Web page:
Where danger and evil enter in, is when, in order to realize the completeness of Jesus' humanity, we begin to attenuate, [thin] or put out of view, or even mayhap to push out of recognition his deity. For though the Scriptures represent Christ as all that man is, and attribute to him all that is predicable of humanity, they are far from representing him as only what man is, and as possessing nothing that cannot, in one way or another, be predicated of humanity. Alongside of these clear declarations and rich indications of his true and complete humanity, there runs an equally pervasive attribution to him of all that belongs to deity. If for example, he is represented as not knowing this or that matter of fact (Mark xiii. 32), he is equally represented as knowing all thing's (John xx. 17; xvi. 30). If he is represented as acquiring information from without, asking questions and expressing surprise, he is equally represented as knowing without human information all that occurs or has occurred -- the secret prayer of Nathaniel ( John i. 47), the whole life of the Samaritan woman (John iv. 29), the very thoughts of his enemies (Matt. ix. 4), all that is in man (John ii. 25). Nor are these two classes of facts kept separate; they are rather interlaced in the most amazing manner. If it is by human informants that he is told of Lazarus' sickness (John xi. 3, 6), it is on no human information that he knows him to be dead ( John xi. 11, 14); if he asks "Where have ye laid him?" and weeps with the sorrowing sister, he knows from the beginning (John xi. 11) what his might should accomplish for the assuagement of this grief. Everywhere, in a word, we see a double life unveiled before us in the dramatization of the actions of Jesus among men; not, indeed, in the sense that he is represented as acting inconsistently, or is inconsistently represented as acting now in one order and now in another; but rather in the sense that a duplex life is attributed to him as his constant possession. If all that man is is attributed to him, no less is all that God is attributed to him, and the one attribution is no more pervasive than the other. With reference to his knowledge, for example -- a topic very much under discussion nowadays -- we do not think any simple reader of the Gospels will hesitate to set his seal to the following representation, drawn from a recent German writer,' whose own solution of the problem of Christ's double knowledge is, however, far from that of the Bible itself:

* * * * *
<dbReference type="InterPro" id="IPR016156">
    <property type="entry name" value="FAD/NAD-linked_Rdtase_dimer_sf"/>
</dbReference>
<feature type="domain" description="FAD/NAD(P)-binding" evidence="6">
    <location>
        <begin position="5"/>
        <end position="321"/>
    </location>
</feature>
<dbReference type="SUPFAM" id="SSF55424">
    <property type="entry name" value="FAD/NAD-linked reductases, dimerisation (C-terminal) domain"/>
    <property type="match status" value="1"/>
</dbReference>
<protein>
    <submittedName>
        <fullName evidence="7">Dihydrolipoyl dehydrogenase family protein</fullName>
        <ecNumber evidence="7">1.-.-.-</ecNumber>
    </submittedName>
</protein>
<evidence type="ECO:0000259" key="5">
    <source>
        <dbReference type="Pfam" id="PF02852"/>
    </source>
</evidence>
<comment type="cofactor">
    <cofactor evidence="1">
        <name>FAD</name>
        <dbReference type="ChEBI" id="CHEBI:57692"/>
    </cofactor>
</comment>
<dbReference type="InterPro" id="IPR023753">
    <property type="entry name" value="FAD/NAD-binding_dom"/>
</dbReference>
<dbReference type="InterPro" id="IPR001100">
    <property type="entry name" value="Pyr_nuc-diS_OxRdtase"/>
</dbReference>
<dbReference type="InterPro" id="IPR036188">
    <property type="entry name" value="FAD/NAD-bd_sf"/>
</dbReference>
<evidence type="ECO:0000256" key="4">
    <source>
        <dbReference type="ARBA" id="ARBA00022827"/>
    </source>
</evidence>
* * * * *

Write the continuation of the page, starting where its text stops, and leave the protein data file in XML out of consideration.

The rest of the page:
"The Scriptures presuppose the Son's omniscience as self-evident. If Jesus calls himself the Truth, he must first know all things, before he could say it; if he is the Light, he must not only see all things but he must see all things only in his light (Ps. xxxvi. 9); and in fine, if he calls himself the life, no man can breathe and no angel can think without his living in them, and so filling and knowing all heaven and earth, so that in him are hidden all the treasures of wisdom and knowledge, and without him there is no knowing. As, therefore, his disciples already in his lifetime (John x. 30), as also Peter after his resurrection ( John xxi. 17), say 'Thou knowest all things' -- so we rightly conclude from his divine Being also his divine knowing, and that he has known all things even as man -- already as child -- yea in the womb -- and therefore, at all times."